At the height of a longstanding feud or at the pinnacle of personal misfortune or frustration, a reality show starlet is apt to slip into her shiniest blouse, look straight into the confessional camera and declare, “I’m over it!”
Serena Williams is yet to top Andy Cohen’s ranking list of Realest Housewives, but the media was certainly anticipating that type of disclosure – doubling as mutual reassurance – during her pre-Wimbledon press conference. The top seed’s humorless rebuke of the notion that she had gotten over her French Open loss felt full of foreboding. How could the five-time champion play under a cloud of disappointment? Was she due for a third consecutive early loss at a Grand Slam event?
Questions like these root from the dangerous practice of linking frustration with lack of confidence. The best player in the world has not played her best on the biggest stages. Thus, her belief is at a deficit. For the typical player, even the typical champion, this logic might hold true.
Over the course of a 20 year career, Serena Williams has proven to be anything but typical.
The seventeen-time Grand Slam champion has played some her best tennis in the face of adversity. When her commitment to the sport was questioned, she won the Australian Open in 2005. When her fitness was questioned, she won it again in 2007. When a foot injury and pulmonary embolism combined and conspired to leave her bedridden, she tore through the 2011 summer hard court season and reached the US Open final. When she lost before the second round at a Slam for the first time in her career, she won the 2012 Wimbledon, Olympic, US Open, and Year-End Championships to cement her place as not only the best player of the last decade, but also the decade to come.
We have come to expect the unexpected with the younger Williams sister, but have clearly become comfortable with her casual domination of our sport. We have become spoiled by her displays of near-superhuman efficiency, demanding greater feats of brilliance as a result. Even as the surprising losses began to pile up, we saw her continued dismissal of closest competition and overlooked her confessions of fatigue. The loss to Garbiñe Muguruza might have been similarly excused had the Spanish youngster not decimated the defending champion 6-2, 6-2. In a rare moment on a tennis court, Serena Williams looked ordinary and, most worryingly, out of answers. We began to doubt.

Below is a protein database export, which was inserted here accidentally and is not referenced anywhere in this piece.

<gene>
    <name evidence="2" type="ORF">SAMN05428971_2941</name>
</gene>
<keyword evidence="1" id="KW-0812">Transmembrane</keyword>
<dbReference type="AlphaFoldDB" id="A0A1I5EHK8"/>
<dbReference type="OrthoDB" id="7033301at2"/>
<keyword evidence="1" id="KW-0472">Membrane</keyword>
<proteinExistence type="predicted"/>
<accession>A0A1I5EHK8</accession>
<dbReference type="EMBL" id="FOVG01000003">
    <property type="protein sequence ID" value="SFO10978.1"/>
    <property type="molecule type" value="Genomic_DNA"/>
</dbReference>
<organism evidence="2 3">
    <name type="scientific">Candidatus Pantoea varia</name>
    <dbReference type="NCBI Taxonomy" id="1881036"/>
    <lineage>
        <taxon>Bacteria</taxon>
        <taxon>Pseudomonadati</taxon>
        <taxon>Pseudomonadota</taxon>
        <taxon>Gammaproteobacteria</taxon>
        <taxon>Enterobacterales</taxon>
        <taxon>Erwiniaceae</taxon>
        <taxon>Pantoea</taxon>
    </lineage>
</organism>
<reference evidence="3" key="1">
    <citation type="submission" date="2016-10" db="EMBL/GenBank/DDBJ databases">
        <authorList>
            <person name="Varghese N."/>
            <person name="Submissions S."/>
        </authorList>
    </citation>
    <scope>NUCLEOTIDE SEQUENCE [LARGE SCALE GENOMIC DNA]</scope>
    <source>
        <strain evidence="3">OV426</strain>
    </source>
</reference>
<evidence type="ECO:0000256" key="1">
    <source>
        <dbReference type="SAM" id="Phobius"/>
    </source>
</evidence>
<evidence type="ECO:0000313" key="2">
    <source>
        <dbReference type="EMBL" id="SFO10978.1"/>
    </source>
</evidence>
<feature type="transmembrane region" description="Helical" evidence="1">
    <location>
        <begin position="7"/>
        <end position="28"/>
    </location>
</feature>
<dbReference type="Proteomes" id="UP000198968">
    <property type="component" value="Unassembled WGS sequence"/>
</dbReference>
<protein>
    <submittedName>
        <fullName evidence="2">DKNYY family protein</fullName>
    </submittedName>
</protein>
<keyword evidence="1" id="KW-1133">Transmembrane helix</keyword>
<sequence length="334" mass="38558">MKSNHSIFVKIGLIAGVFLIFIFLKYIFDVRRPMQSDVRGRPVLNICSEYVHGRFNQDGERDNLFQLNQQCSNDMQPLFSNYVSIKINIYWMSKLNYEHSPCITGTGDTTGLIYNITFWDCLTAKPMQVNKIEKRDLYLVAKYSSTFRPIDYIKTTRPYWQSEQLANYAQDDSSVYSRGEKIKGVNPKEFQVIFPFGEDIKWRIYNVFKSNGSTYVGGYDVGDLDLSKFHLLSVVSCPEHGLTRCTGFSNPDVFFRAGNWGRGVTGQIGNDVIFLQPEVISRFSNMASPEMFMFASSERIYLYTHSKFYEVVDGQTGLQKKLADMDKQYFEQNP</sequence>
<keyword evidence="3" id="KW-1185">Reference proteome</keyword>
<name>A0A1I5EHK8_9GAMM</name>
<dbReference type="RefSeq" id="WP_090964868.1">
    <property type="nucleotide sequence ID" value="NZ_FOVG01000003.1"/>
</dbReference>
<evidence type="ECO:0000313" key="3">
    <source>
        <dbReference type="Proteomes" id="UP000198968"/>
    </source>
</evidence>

It speaks to the American’s vast improvement on clay that we suspended disbelief over her results until the French Open. We reserved panic for Wimbledon, of all places. We feared an early upset at a tournament she has won 5 times played on a surface that most suits her game.
Her mood has remained ominous in press, but equally frightening has been her on-court presence during her opening two matches. The game that appeared hitchy and hindered in Paris has been ruthless and reliable in London. Against Anna Tatishvili and Chanelle Scheepers, she has hit nearly 25 aces and 60 winners, all with hardly an error to give credence to the doubt that stalked her through the spring.
On Saturday, she will the opportunity to come full circle on her up-and-down 2014 when she plays Alizé Cornet. The theatrical Frenchwoman won a drama-free semifinal encounter against Williams in Dubai. The match marked the first of the American’s three surprising losses of the year. Well as the World No. 1 has played in her last four sets, she faced little opposition and unheralded opponents. Has she done enough to get over her frustration? Have these wins helped overcome her disappointment? I suspect not, but also believe that she would not have it any other way. Because she doesn’t want to forget. She doesn’t want to get over it.
With the doubting voices at their loudest, the stage is set. The woman with nothing left to prove will try to do it all over again. As she stands defiantly against a turning tide, one thing has always been clear: a down Serena is never out.